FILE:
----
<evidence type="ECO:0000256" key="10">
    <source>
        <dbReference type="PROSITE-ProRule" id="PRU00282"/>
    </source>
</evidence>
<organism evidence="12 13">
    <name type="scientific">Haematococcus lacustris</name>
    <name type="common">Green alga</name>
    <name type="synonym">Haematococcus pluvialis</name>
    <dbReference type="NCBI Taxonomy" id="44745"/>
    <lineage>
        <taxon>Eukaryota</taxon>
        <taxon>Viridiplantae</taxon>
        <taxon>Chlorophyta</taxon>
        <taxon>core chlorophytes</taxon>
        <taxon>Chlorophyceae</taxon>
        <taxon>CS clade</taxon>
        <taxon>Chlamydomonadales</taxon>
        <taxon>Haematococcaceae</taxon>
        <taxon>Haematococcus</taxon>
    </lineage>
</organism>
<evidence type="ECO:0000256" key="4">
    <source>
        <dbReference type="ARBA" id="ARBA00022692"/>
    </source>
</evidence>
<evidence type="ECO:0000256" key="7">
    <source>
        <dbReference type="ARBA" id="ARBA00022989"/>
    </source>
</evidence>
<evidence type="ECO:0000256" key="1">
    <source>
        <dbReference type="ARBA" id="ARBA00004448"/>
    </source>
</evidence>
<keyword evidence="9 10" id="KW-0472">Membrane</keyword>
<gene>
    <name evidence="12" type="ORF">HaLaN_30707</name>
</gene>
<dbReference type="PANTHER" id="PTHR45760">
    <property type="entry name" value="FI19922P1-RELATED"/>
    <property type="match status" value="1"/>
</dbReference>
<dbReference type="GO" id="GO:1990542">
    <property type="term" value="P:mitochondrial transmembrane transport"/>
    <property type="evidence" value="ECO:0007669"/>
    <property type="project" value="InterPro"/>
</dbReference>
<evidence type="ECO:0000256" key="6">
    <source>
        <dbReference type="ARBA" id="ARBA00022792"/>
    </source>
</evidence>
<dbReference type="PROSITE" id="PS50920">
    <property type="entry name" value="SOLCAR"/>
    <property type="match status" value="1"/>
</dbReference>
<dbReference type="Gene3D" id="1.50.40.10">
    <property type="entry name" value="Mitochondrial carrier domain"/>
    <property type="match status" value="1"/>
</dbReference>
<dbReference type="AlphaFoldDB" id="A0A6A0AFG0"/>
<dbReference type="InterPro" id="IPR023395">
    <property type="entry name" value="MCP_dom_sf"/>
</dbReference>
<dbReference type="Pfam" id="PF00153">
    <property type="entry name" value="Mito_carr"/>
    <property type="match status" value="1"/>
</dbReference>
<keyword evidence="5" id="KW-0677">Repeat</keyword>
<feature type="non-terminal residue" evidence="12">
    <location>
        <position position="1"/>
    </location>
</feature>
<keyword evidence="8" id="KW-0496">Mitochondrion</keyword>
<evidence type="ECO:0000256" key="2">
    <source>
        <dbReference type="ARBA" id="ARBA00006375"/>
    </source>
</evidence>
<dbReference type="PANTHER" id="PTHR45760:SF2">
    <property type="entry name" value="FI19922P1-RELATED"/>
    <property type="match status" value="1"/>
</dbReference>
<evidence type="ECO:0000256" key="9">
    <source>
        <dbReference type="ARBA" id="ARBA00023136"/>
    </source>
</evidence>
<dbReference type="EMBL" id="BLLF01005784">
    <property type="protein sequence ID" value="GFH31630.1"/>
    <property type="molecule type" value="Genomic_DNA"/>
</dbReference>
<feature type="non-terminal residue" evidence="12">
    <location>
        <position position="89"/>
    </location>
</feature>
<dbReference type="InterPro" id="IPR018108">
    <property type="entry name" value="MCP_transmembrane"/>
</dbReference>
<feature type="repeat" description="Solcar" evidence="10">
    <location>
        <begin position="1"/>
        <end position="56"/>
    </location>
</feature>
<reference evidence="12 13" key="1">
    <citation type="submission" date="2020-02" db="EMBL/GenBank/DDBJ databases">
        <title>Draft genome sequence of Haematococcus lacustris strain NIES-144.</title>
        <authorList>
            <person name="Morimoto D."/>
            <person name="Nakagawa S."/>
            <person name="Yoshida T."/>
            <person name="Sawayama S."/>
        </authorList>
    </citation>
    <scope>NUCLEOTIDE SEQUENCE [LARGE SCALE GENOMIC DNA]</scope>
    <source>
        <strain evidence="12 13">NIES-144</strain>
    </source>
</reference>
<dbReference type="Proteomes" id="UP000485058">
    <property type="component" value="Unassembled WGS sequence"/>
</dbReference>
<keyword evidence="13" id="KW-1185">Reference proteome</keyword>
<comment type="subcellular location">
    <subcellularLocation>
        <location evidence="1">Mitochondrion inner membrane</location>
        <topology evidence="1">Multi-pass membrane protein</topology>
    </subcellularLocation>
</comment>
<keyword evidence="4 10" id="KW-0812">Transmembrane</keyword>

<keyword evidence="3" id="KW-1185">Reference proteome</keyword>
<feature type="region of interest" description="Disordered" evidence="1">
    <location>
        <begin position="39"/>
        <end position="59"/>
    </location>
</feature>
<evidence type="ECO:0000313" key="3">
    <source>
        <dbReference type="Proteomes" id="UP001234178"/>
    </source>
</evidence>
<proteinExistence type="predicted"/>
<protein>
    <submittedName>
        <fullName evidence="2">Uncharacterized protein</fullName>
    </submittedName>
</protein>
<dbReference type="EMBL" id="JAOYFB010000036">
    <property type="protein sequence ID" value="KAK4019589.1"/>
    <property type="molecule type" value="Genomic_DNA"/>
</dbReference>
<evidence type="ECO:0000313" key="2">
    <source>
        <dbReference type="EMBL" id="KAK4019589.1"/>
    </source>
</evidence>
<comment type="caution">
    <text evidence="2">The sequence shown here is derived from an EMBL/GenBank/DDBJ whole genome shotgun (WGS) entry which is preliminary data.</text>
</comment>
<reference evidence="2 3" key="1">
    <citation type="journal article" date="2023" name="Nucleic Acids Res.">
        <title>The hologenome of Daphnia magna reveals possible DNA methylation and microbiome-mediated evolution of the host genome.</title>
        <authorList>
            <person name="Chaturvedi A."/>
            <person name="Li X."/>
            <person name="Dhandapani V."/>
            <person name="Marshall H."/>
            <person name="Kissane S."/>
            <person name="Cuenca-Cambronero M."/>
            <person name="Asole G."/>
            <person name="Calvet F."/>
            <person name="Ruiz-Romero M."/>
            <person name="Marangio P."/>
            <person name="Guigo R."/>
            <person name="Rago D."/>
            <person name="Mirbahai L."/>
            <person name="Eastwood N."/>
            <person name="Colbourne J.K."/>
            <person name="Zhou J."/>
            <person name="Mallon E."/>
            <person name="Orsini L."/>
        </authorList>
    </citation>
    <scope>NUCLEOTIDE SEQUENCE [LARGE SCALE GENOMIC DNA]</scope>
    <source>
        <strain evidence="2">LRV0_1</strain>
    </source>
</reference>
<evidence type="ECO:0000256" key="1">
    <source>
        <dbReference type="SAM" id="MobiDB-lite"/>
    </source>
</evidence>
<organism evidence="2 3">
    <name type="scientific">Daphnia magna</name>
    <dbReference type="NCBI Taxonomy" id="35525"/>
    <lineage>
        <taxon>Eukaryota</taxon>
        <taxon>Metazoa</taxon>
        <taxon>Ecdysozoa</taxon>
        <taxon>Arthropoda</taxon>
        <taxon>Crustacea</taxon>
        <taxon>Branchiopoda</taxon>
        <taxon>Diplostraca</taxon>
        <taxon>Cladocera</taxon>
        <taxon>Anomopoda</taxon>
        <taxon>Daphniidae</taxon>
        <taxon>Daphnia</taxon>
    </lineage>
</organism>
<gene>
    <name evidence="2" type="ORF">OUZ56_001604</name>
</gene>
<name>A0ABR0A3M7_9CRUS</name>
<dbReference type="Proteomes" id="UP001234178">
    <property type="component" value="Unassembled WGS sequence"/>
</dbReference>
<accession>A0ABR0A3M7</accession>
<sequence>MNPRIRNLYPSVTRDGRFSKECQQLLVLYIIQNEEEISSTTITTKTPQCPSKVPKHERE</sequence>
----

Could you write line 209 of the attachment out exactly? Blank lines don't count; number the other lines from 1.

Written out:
        <taxon>Crustacea</taxon>